Volume V, Issue 6 | December 17, 2019

Art Therapy, New Life


Stella Singleton-Jones joined a select company of artists including Paul Cezanne, Claude Monet and Frederic Remington when the White House added her sculpture “Unity” to its permanent collection. She had completed the work in 2009, while a student at Santa Monica College.

Believing the artwork should belong to the entire nation, she Googled the White House’s address and shipped it off as an act of faith. “May this ‘Unity’ sculpture serve as a constant reminder that change is possible when we the people unite as one,” she wrote in her letter to President Barack Obama.

Within weeks, White House Curator William G. Allman called to say the White House had accepted her gift “and that they really loved it,” Stella recalls. After two years of display in the Oval Office, it was added to the White House archives in 2011.

President Obama also called her to express his appreciation. “Unfortunately, I was unavailable, but he left a message on my phone,” Stella says.

Tragic Interruption

Stella first received recognition for her talent in eighth grade, winning a contest that enabled her to enter an internship program at the prestigious Otis College of Art and Design. For the next two years, she honed her talents there after school and on Saturdays.

Later, she entered SMC to further expand her artistic horizons. “That’s where I discovered my true talent as an abstract sculptress working in stone,” she says.

“Her talent and creativity were obvious from the beginning,” says Professor Don Hartman, who first met Stella when she was a student in his Beginning Sculpture class at SMC. “I could see that she had a strong determination to succeed.”

Then she transferred to UCLA for a liberal arts degree, where tragedy stopped her studies.

“My brother, Derek, who was my number-one supporter, developed meningococcal spinal meningitis and was hospitalized at UCLA,” she says. Physicians were unable to save him, and, after his death, Stella found it too painful to return to class. She put her artistic impulses aside and took a job as a word processor.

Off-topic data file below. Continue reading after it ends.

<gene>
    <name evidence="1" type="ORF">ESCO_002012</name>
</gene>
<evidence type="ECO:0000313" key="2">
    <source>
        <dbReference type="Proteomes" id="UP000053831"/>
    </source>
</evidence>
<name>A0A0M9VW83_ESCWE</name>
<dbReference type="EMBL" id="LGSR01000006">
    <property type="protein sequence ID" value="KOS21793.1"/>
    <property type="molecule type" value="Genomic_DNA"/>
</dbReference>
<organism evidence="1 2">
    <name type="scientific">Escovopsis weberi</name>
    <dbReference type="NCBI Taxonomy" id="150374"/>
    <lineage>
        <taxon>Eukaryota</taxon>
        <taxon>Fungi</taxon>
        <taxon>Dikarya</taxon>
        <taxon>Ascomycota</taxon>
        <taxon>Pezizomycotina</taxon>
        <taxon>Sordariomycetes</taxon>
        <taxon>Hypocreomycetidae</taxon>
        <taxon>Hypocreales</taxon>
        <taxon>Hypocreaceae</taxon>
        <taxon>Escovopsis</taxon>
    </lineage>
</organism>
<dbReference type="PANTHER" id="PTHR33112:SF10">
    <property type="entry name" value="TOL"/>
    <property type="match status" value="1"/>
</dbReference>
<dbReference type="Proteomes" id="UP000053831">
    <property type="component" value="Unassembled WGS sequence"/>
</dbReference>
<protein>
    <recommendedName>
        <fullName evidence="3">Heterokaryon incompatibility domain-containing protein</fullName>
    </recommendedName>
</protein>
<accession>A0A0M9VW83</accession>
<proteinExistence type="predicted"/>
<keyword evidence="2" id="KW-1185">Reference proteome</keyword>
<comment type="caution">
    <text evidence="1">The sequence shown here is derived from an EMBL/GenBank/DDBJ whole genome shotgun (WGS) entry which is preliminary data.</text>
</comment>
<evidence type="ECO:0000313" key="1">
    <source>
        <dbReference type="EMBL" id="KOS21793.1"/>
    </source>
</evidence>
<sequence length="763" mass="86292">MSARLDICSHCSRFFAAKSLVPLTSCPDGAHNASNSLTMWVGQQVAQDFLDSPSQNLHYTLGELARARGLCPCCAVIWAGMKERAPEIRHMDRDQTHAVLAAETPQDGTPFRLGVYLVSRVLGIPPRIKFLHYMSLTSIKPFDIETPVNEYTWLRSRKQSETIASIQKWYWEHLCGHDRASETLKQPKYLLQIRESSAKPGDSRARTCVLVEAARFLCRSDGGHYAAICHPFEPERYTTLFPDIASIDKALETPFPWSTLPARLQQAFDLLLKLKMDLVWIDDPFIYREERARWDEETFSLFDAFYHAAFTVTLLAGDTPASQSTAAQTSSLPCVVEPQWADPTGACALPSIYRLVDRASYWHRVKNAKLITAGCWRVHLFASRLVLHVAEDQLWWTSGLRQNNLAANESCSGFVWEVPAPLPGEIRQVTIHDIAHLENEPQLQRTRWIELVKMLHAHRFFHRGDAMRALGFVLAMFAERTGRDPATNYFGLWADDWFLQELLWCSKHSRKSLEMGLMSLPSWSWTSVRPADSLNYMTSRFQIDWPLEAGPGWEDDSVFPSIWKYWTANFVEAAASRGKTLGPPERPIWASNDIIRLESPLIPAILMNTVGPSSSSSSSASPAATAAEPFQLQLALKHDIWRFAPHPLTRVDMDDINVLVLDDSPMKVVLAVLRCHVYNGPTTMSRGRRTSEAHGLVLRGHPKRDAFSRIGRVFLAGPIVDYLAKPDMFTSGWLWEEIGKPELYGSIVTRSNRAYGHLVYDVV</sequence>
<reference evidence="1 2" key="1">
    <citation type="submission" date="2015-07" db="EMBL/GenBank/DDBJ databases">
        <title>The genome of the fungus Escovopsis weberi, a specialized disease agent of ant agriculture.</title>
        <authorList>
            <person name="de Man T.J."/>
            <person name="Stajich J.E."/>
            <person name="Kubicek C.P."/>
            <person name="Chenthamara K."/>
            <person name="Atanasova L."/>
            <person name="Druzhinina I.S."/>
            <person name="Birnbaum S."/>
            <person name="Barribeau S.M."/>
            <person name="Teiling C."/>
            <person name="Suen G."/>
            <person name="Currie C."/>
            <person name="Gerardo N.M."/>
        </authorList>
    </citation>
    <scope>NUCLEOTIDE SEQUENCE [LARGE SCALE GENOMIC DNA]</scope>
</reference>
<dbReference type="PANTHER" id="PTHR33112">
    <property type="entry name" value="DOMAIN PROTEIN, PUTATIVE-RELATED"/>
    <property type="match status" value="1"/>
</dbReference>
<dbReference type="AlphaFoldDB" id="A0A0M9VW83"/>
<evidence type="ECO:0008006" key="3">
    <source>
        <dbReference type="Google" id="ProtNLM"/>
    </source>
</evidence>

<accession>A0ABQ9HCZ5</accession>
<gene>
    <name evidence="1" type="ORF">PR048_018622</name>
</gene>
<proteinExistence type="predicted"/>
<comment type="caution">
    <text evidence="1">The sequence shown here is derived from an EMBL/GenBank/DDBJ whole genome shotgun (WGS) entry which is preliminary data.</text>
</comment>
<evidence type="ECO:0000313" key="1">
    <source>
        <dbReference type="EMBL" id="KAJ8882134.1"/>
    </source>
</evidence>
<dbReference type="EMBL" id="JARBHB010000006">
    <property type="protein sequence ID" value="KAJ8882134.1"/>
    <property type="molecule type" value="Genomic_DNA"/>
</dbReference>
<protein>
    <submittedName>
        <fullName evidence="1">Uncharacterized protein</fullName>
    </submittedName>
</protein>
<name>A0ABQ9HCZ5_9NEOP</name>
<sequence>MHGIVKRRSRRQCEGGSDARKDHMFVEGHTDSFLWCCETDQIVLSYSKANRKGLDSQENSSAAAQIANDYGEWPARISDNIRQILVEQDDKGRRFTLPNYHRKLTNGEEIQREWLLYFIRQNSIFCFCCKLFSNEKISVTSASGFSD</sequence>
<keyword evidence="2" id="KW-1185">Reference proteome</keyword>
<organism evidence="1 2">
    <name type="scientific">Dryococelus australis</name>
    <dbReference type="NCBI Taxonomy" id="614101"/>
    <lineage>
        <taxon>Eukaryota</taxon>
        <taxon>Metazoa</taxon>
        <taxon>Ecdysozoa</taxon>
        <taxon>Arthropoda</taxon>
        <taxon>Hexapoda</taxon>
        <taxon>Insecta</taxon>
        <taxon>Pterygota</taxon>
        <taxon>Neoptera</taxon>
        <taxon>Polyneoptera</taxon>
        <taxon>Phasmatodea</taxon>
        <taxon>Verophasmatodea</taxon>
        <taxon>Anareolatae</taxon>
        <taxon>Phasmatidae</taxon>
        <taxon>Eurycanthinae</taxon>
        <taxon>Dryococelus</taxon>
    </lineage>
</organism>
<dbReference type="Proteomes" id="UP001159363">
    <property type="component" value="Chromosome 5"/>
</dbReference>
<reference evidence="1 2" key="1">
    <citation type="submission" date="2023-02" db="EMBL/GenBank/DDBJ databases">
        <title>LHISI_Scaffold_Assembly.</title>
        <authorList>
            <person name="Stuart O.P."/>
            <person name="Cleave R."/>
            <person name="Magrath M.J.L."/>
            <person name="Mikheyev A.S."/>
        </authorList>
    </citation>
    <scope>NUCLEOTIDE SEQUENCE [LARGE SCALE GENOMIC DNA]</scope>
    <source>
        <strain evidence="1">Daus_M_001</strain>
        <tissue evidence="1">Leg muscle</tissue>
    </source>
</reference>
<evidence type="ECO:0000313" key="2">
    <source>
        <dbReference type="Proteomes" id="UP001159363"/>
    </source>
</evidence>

Then the meningitis that took Derek’s life nearly claimed hers as well.


“Our mom and dad were each missing half of the gene in their blood,” Stella explains. “My brother and I were born with the whole gene missing.” The condition, complement c blood deficiency, left their immune systems highly vulnerable to infections like this breed of meningitis. The disease rendered Stella comatose.

“I came home from work, went to bed and woke up two-and-a-half weeks later, not knowing where I was,” Stella says. She was in the hospital, quarantined and surrounded by medical staff wearing protective gear. “They were covered in white. I could only see their eyes.”

For a while, doctors didn’t think she would survive. “A lawyer came in my room so I could sign everything over to my parents,” she recalls. Fortunately, a cure was eventually found in the form of constant, intense doses of vitamin C to break her fever.

Back at SMC and Beyond

When her doctor recommended Stella return to her studies, she came back to SMC — once again enrolling in a course taught by Don. “I took one class in art to see if I still had my creativity, because I had been away from sculpting for almost 20 years,” she says. “It really just started as therapy for myself.”

Stella’s first sculpture after returning to SMC was titled “Them Bones.” She drew inspiration from her struggle with meningitis. “I was hospitalized for three-and-a-half months and had to learn to walk and talk all over again,” she says.

A fellow student saw it and suggested she enter it in an art contest. But Stella considered the work as part of her physical therapy rather than a piece worthy of other eyes. “To my amazement, he entered the sculpture in competition at a gallery in Long Beach — and they accepted it,” she says. “He came back to SMC with the paperwork and said, ‘Congratulations!’”

“Her work was remarkable,” Don says. “I believe she truly found herself in these classes.”

Since then, Stella’s work has adorned museums, galleries, private collections and pre-shows for such ceremonies as the Oscars, Emmys, BET Awards and ESPY Awards.

As part of her desire to give back, she visits elementary schools, high schools and colleges to encourage new generations of artists. “I would love to see arts instruction back in the schools,” she says.

When asked about overcoming meningitis, Stella replies, “I tell people, ‘God’s not ready for me yet. I still have a lot of things to do.’”

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